22 January, 2014

The Scenic Route part 2

This is the article Kathryn wrote for her professional appraisal. Kathryn is a GP, and included her walk in her Professional Development Plan. Our journeys, as part of our life experiences, change us and enrich what we bring to our jobs. Thank you for sending us these articles, Kathryn!

“Is this really a sensible idea for someone on long term warfarin who had a prolapsed lumbar disc less than two years ago?”  This was the evaluation of the experienced GP who conducted my annual appraisal in December 2012 when I explained that I planned to take up to three months off from mid March 2013 in order to walk (off road as much as possible) from the south to north of mainland UK.  However by that time I was already psychologically committed to attempting my journey from The Lizard to Dunnet Head via Lands End to John O’Groats.  I had told lots of people about my plans, worked out approximate dates and a route, bought equipment and even started to look at where I would stay on the journey.  I had even worked out how to include the walk in my professional personal development plan (PDP) for 2013-14, although I’m certainly not even going to try to attempt to suggest to my accountant that the costs would be claimable against tax as a business expense.

Having completed my challenge, I’m now trying to distil the essence of the walk and explain how it has helped me to learn more about myself and lead to professional development.  Prior to the walk, I had written in my PDP as the agreed action or goal:  “When I have done similar activities in the past, they have challenged my self reliance and insight and made me feel more able to cope with the challenges that work throws at me.  Unfortunately the effect seems to wear off as the memory fades but it is exciting to have some different challenges from time to time.”  I had stated that by completing the walk I would know that I had addressed my need.  However I realise now that, before the memory fades, I do need to reflect on what I have achieved.

Before I set off, I had stated that it seemed that, as a GP, I spend my days trying to enhance the survival chances of my patients but that on my walk I would be concerned mainly with my own survival.  I planned the walk to be something for me and my own development and on this basis decided that I would not seek sponsorship to raise money for charity.  I was also aware that getting sponsorship would increase pressure on me to complete at all costs (something I had been aware had happened on the four occasions when I was sponsored to run the London Marathon) and that I would be expected to write a blog for my sponsors to read as I went along (also increasing pressure).  Moreover, if raising money for charity was the challenge then I could actually achieve this more efficiently and raise more by spending the three months working and then donating my earnings to charity.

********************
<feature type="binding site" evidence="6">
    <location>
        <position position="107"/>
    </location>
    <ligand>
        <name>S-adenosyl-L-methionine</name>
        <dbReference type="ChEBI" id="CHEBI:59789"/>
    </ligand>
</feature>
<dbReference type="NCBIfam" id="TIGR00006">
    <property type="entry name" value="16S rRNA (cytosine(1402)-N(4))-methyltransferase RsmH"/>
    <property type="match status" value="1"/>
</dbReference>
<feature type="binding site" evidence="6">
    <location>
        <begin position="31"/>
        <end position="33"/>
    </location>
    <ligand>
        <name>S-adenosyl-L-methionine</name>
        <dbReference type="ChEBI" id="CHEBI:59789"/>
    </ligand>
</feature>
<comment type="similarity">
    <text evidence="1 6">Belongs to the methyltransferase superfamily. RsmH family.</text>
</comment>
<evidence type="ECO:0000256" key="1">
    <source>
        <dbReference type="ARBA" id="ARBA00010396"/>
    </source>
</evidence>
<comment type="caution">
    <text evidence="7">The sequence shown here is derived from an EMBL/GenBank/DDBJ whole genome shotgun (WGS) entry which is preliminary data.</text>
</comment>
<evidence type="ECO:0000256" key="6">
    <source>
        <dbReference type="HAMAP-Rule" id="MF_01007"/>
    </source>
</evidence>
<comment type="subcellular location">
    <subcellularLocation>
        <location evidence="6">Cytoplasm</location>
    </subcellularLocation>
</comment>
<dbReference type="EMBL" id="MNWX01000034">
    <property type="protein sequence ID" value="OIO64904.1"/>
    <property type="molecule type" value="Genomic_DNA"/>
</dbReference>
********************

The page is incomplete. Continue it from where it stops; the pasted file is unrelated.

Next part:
The following summarises what I feel I have learned:

  • This walk would not have been possible without the help and support of a lot of other people.  Often as a GP I feel that I have done a lot more than the minimum for many patients to try to help them.  At times this can become a source of resentment.  However, with much lower material reward, many people showed enormous “professionalism” in their efforts to help me achieve my dream.  This was chiefly the smaller bed and breakfast providers.
  • When a task seems too enormous to achieve then to try to take it literally one step at a time.  This was particularly true near the beginning of my walk, for example after the first day when I realised that in terms of completion it was as though I had only done a few hundred metres of a marathon.
  • If I have survived the last part then I can survive the next.  For example, near the Kinder Downfall on the Pennine Way, I was unable to stand upright because it was so windy and at times I was holding on to rocks and crawling on all fours so that I did not get blown away.  It took me over an hour to cover about a mile.  I just had to focus on getting to the next rock.